Taxes are everywhere—federal, state, retail, investment, estate—and they can easily eat up over 50% of your income. That’s more than half your money going in Uncle Sam’s pockets.
Wouldn’t you like to keep more of your money in your own pockets?
Luckily, there’s a way to do just that: use tax shelters.
Now I’m not suggesting you fly to the Caymans to open a secret off-shore bank account. The tax shelters I’m talking about are completely legal. In fact, our own politicians created these special account types. The idea is to encourage investors like you and me to save money by offering us certain tax benefits.
To find out which shelters are the most common and what you need to consider when selecting one, read on. I’ll even tell you about the most widely misunderstood option, and why it’s also the best tax shelter of all.
Save Taxes Now - Tax-deferred 401(k)s and Traditional IRAs
The advantage of a 401(k) or traditional IRA is that you can save on taxes now and grow money tax-deferred. The downside is that you’ll pay taxes on this money upon withdrawal. In fact, once you turn 70½, the law requires you to start taking this money out.
Today many companies offer a 401(k) plan and most match the first 3% - 6% of your contributions. Between the company match and the tax savings, contributing at least up to the match is a no-brainer. For those who don’t have a 401(k) at work, the traditional IRA or a self-employed IRA offers similar tax advantages. Just be sure your CPA gives you the green light before proceeding as income limits do apply.
Lastly, keep in mind that a 401(k) or IRA is a retirement savings tool. That means, with a few exceptions, you won’t be able to take this money out before age 59½. If you do, you’ll pay a 10% penalty.
Save Taxes Later - Roth IRAs
A Roth IRA lets you save after-tax money now, so you can let it grow tax-deferred and never pay taxes on that money again if you play by the rules on withdrawal.
The real beauty is that it lets you take advantage of a lower tax rate now than you may have in retirement. Often this is the best option if you are younger, starting out in your career, or experiencing low income due to a layoff.
What most people don’t know about the Roth IRA is that the after-tax money you contribute—what a tax professional calls your “basis”—can be accessed before age 59½ without paying a penalty. But this only applies if the Roth has been open for at least 5 years.
More Ways to Save Taxes Later - 529 Plans
529 plans—the education “gold standard”—offer tax savings for money that will be used in the future for qualified college education expenses. This includes tuition, room and board, and books. Like the Roth, you put after-tax money aside today that grows tax-deferred over many years.
You can even move this money between family members or use it for yourself. Plus, the accounts never expire.
Save Taxes Now and Later - Health Savings Accounts
The health savings account (HSA) is a tax shelter that is both widely misunderstood and your most appealing option. That’s because it lets you save on taxes now AND later!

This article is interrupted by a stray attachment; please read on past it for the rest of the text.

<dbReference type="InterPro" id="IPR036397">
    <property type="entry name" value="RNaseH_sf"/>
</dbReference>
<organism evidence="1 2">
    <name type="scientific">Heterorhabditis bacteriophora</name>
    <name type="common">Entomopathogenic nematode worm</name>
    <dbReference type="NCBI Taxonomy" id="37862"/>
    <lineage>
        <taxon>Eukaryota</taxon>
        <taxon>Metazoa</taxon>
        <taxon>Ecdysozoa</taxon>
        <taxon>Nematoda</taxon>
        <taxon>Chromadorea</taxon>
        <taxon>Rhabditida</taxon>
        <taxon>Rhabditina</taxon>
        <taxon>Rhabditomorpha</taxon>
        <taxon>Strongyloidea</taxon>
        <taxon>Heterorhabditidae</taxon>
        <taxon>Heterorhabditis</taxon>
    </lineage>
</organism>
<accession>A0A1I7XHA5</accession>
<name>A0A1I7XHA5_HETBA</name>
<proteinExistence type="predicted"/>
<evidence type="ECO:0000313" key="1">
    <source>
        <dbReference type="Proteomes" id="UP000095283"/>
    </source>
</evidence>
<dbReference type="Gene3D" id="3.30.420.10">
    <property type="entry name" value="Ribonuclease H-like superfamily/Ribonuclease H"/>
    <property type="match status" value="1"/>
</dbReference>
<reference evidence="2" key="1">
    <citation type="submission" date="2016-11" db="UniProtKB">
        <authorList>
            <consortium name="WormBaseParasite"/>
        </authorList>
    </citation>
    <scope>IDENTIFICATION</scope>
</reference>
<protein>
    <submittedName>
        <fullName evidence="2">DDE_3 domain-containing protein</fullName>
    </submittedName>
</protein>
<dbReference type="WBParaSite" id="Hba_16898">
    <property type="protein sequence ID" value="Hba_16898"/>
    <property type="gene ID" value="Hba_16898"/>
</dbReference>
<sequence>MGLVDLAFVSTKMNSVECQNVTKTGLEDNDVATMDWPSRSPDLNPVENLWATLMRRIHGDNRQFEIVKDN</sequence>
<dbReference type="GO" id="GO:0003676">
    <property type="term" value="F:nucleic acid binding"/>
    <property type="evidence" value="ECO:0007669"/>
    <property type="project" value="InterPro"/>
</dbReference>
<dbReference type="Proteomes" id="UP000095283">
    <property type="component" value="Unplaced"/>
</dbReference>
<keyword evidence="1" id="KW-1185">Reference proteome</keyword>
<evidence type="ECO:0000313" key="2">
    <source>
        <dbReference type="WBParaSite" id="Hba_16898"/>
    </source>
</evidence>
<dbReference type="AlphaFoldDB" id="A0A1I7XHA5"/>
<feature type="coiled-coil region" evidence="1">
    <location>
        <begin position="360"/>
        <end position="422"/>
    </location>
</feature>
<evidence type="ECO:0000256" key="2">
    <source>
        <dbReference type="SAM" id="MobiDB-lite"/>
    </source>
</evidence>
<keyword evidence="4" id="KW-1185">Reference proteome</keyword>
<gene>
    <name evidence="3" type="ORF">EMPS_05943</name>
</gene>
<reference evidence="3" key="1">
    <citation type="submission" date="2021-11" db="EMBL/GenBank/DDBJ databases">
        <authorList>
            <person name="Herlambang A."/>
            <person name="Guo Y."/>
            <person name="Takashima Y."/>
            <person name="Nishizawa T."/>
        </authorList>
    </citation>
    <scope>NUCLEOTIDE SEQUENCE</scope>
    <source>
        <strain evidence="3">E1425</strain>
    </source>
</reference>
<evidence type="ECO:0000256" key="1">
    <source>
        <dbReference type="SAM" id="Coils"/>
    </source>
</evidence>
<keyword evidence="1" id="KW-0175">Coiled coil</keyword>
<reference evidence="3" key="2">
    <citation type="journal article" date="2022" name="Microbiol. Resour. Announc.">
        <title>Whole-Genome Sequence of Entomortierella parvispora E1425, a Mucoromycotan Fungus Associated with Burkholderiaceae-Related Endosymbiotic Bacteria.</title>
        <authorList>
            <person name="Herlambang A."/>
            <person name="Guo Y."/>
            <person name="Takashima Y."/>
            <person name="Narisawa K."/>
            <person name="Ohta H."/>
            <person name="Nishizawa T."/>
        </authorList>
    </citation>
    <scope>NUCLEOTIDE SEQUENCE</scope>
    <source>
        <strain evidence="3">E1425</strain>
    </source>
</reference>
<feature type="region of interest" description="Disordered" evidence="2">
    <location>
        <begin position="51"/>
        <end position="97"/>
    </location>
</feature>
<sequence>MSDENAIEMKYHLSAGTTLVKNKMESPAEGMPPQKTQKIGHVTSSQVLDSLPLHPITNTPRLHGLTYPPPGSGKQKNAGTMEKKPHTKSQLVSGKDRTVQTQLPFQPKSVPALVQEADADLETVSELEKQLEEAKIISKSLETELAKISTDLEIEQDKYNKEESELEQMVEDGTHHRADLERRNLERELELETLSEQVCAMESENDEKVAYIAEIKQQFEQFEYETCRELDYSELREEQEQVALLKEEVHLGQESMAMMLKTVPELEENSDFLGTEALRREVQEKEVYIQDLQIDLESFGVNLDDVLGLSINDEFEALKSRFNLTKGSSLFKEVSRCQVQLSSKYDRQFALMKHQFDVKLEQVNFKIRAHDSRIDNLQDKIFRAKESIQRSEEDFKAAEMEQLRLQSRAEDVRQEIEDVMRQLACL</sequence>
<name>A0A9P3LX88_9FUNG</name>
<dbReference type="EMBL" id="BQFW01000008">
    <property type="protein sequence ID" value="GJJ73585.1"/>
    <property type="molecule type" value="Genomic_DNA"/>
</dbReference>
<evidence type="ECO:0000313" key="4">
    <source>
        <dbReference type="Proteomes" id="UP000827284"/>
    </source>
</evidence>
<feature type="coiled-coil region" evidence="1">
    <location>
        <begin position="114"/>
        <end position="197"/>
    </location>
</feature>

This type of account lets you save money for medical expenses over your lifetime. Here’s how it works:
· You become eligible when you enroll in a high-deductible health medical plan (with a minimum annual deductible of $1,300 for individuals and $2,600 for a family).
There are annual contribution limits: $3,350 for individual plans and $6,650 for a family plan.
Individuals over 55 can contribute another $1,000/year for catch-up.
If you’re under 65 and withdraw money for a non-medical use, taxes and penalties will apply. If you’re under 65 and use HSA funds for medical expenses such as co-payments, deductibles, and other non-covered expenses, then taxes and penalties don’t apply. This makes these plans more age flexible than the retirement plans mentioned previously.
HSA money can be used to pay for Medicare premiums in retirement or for insurance premiums while on COBRA.
The money rolls over from one year to the next.
Since many retirees will spend 30% or more of their income on medical expenses, having a sizeable HSA account as you enter retirement can be a very smart financial move. And it will save on taxes now, too, as a deduction from your current income.
How to Get Started
Tax savings abound if you’re willing and able to shelter your money. But you need to act fast. Many of these options with annual limits in essence “expire” at the end of the year, meaning you can participate next year, but the annual amount of $18,000 in a 401K for this year of your life expires. As with many aspects of money management, procrastination is not your friend.
Here’s what you need to do:
Consult an HR professional for help with logistics.
Discuss the options with your CPA, preferably before the 2016 tax season hits so there’s time to process the paperwork.
Using tax shelters can help you keep more money in your pocket and set yourself up for a stable financial future. Happy saving!
All suggestions above are based on current tax law and are subject to change. Investing involves risks. This article is not intended as tax advice. Please consult with a CPA for your particular situation.